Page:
Multi ethnic group of succesful creative business people using a laptop during candid meetingEveryone has their own unique training style, as it should be. We, as DISC trainers, strive to convey the message of behavioral assessments; they are non-judgmental tools designed to help us be more successful. In understanding how we can adjust our training style, we can build a better DISC session. Here are a few general tips to remember as a trainer.

D-style trainers may have their list of measurable objectives and focus more on the big picture. Staying in control of the session and setting a fast pace feels more comfortable. Waiting for input from others may not be something you think about. You may find that slowing down to check for understanding, creating a positive setting, and building rapport gets you to the end goal faster and more successfully.

I-style trainers tend to promote enthusiasm and positivity. You use your charisma to inspire your participants. You tend to be comfortable moving from topic to topic quickly and sometimes, diverting to more interesting ones. However, if you remind yourself to slow down and focus on your agenda, you find yourself with even happier participants who now have a better understand of DISC.

S-style trainers often bring their conscientious and supportive approach to their sessions. You are patient, relaxed, and may spend more time checking for acceptance. However, you may feel uncomfortable if the agenda diverges or if you have to control the conversations and conflict. You may find your participants more responsive if you keep on task, get off to a quick start, and bring more of your energy to your delivery.

C-style trainers are more comfortable when they have time to prepare and follow their agenda logically. You are someone who prefers to communicate in facts and details. However, you may feel less comfortable with small talk and more challenged when topics become more emotional and personal. You may find that your participants will respond more positively to your information if you pick up the pace, make it more personal, and practice engaging in some chit chat.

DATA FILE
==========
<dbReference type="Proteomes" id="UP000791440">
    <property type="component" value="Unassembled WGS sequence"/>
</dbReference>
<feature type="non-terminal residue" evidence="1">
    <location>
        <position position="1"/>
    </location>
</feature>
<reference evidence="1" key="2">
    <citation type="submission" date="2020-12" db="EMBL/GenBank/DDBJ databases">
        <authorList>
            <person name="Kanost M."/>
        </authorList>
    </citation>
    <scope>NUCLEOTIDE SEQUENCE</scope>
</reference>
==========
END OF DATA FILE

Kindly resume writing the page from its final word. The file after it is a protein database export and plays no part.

Don't forget to review your own DISC results for more specific descriptions of your training style.

You got this!

Confident female designer working on a digital tablet in red creative office spaceWe know successful trainers cannot be successful when only using their styles. Imagine, you're going into a session with all your fun exercises and you've built in time to share personal experiences because this is what motivates you. It may work well for your people-oriented styles, but may not be as effective for your reserved styles. What else could you do to bring along your reserved styles?

Ultimately, you need to be aware of and use your natural strengths; you already work hard enough. You also need to be constantly aware of your areas of development. It may not always be comfortable owning them, but you now have the opportunity to develop them. In addition, what truly takes you to the next level as a trainer is your ability to adjust your style. There is no style that always works; your audience is not always the same nor your training content. You are in control of your behaviors; with your keen sense of self-awareness, ability to recognize the style of your audience, and your ability to adjust, you will reach your full potential.

You've got this!

Contact us to learn how to become an Extended DISC Certified Trainer!

Christina Bowser


Christina Bowser is the Training Director at Extended DISC North America, UK, and Singapore.


Topics: DISC Training, Blog, Development, Communication

Christina Bowser

Written by Christina Bowser